As a demonstration, that a single semicolon can make the difference, consider the following listings:

	case c of
		0: if false then c := 42;
		else c := -1;
	end;

If c is zero, it remains zero, but becomes -1 otherwise.

	case c of
		0: if false then c := 42
		else c := -1;
	end;

Here, c only becomes -1 if it has been zero before. As a consequence, and general advice, always put everything in compound statements (i. e. embrace your statements by begin and end) where it is allowed, in order to mitigate such issues.

Note-icon.png

Note: Using otherwise (an Extended Pascal extension) instead of else in case-statements may prevent such mistakes.

empty statement

In a sequence a semicolon without a preceding (qualified) statement indicates an empty statement.

Historically empty statements were used in conjunction with labels. Originally labels can only defined where a statement exists. If for instance a whole list of statements had to be bypassed, but no qualified statement followed thereafter, the empty statement still provided the possibility.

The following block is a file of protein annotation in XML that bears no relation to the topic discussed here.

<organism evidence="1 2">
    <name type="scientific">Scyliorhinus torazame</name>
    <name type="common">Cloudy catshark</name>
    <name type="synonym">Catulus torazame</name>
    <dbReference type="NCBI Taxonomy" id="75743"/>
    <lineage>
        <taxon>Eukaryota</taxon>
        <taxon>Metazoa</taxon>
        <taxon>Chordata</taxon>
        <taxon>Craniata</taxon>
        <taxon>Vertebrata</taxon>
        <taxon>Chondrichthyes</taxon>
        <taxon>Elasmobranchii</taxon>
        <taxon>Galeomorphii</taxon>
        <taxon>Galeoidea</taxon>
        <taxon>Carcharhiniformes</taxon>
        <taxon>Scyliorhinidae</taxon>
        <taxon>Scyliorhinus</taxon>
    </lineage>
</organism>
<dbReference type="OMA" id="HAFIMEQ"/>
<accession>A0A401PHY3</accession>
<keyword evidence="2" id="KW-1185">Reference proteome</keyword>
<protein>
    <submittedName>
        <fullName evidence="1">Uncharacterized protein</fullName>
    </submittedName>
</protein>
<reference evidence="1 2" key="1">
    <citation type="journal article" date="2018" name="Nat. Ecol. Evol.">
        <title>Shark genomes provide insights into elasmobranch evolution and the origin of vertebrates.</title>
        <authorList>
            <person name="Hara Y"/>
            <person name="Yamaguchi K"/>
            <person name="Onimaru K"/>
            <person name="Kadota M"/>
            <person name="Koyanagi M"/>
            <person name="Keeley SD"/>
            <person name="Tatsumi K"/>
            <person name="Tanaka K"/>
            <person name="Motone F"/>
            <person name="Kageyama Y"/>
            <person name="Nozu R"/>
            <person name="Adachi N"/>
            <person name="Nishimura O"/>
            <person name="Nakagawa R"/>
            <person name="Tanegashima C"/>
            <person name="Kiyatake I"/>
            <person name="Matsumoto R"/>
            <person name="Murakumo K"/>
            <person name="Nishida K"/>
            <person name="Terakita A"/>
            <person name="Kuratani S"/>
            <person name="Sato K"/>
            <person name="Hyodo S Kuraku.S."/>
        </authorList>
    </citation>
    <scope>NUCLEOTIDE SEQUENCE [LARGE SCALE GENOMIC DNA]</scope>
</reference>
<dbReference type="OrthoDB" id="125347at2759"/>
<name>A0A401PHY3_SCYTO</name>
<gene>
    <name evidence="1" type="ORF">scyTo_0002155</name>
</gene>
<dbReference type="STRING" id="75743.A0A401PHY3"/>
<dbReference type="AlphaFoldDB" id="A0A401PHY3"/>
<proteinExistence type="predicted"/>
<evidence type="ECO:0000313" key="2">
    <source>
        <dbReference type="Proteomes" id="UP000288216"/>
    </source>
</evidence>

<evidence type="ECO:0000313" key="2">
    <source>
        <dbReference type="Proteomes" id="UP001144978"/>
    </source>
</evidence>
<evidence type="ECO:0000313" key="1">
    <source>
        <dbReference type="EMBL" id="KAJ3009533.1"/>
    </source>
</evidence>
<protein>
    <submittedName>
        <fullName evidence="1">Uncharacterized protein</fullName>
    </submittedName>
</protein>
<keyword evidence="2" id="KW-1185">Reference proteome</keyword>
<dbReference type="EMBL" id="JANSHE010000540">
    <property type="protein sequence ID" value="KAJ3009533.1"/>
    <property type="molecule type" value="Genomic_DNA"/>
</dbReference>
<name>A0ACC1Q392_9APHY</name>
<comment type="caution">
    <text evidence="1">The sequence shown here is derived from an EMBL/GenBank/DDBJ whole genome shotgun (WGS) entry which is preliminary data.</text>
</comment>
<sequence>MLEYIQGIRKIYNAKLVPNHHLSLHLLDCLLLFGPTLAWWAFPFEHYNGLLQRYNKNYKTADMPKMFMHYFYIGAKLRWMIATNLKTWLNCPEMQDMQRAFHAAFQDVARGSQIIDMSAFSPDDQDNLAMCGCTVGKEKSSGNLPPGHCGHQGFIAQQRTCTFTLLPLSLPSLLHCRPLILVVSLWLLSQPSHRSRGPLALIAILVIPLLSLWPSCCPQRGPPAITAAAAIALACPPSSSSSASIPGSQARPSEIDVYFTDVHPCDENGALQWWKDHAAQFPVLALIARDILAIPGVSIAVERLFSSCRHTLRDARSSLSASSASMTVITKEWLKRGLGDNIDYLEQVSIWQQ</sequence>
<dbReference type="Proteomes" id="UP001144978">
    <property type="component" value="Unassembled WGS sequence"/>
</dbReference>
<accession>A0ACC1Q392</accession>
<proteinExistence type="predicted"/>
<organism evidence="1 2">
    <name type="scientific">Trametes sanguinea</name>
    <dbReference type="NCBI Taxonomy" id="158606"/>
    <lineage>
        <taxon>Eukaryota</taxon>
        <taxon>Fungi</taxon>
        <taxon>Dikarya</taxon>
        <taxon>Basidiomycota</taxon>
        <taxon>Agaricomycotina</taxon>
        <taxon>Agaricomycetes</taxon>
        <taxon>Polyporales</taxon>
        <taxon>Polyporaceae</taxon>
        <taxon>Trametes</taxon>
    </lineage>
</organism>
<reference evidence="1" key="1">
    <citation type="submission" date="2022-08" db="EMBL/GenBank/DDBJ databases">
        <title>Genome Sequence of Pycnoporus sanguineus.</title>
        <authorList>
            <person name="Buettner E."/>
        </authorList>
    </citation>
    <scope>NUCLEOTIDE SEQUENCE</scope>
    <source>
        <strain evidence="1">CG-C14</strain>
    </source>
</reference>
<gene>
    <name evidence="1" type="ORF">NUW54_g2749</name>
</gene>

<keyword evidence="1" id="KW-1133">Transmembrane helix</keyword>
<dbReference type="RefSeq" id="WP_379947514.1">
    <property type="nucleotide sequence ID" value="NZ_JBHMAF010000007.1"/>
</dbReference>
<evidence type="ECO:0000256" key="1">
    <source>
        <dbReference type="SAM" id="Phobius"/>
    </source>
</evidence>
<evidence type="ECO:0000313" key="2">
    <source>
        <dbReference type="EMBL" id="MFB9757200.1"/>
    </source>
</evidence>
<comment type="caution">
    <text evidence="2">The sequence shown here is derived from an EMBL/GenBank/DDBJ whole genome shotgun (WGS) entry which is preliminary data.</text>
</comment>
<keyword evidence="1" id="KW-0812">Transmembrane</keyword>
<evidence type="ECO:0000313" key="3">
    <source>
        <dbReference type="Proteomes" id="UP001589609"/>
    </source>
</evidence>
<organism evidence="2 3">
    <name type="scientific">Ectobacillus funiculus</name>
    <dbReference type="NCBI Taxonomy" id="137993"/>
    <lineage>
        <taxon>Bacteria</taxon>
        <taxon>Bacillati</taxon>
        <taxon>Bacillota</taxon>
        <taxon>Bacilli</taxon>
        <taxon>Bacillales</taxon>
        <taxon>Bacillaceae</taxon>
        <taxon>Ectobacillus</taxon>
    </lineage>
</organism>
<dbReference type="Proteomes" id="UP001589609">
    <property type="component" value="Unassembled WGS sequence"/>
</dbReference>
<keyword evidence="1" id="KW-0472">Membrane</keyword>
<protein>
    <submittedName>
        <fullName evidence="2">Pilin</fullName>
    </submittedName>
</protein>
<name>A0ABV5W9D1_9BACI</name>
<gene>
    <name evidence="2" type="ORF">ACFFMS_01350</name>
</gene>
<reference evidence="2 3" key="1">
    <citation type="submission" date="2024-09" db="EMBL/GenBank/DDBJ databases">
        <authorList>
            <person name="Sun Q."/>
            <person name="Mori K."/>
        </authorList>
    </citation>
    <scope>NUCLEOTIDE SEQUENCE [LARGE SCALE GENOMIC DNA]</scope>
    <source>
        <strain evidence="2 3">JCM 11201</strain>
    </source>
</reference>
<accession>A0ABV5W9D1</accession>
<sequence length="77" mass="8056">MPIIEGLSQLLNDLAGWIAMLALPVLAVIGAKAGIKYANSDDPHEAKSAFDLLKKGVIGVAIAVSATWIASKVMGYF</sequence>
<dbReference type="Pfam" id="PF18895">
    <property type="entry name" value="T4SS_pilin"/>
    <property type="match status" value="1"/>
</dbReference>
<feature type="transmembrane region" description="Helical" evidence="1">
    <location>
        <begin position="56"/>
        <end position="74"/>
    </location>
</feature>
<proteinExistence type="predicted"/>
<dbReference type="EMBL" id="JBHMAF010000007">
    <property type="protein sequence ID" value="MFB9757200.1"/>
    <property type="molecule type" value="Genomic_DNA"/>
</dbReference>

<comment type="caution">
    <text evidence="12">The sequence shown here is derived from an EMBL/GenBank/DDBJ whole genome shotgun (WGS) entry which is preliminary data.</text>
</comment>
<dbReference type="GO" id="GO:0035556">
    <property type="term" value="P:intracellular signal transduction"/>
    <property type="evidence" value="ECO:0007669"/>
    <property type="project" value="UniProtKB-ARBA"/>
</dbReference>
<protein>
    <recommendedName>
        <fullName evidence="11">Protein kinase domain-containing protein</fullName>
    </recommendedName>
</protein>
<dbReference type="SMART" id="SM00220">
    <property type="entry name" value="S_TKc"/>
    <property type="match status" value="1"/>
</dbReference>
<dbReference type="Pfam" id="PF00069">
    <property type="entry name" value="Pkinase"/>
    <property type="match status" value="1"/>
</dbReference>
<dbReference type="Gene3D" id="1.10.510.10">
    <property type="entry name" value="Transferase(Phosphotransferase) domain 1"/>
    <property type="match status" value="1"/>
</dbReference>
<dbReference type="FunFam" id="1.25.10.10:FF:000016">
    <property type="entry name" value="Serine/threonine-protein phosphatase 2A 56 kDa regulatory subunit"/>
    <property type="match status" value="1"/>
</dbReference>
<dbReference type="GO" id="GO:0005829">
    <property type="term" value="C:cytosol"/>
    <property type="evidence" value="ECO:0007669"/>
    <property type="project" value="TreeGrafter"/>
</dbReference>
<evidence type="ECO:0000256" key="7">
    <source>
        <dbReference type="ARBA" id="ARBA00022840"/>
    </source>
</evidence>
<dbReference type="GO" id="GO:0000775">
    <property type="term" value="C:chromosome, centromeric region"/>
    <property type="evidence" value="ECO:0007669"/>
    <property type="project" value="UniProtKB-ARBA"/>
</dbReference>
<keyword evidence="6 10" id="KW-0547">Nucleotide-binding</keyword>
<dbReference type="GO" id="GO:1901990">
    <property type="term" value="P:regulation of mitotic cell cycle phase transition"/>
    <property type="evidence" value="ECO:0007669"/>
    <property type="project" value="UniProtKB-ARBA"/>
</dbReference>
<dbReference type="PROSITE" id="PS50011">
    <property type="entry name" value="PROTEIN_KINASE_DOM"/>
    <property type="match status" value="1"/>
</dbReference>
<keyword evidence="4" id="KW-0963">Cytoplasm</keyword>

Also historically, case-statements had to list all possible values the selector variable theoretically could have. Now, if a value or range did not imply any action, yet had to be listed inside the case-statement in order to fulfill this requirement, an empty statement is the shortest possible way to implement the situation.

other remarks

In the ASCII character set the semicolon takes the value 59 (hexadecimal $3B).


navigation bar: topic: Pascal symbols
single characters

+ (plus)  •  - (minus)  •  * (asterisk)  •  / (slash)
= (equal)  •  > (greater than)  •  < (less than)
. (period)  •  : (colon)  •  ; (semi colon)
^ (hat)  •  @ (at)
$ (dollar sign)  •  & (ampersand)  •  # (hash)
' (single quote)

character pairs

<> (not equal)  •  <= (less than or equal)  •  := (becomes)  •  >= (greater than or equal)

 •  >< (symmetric difference)  •  // (double slash)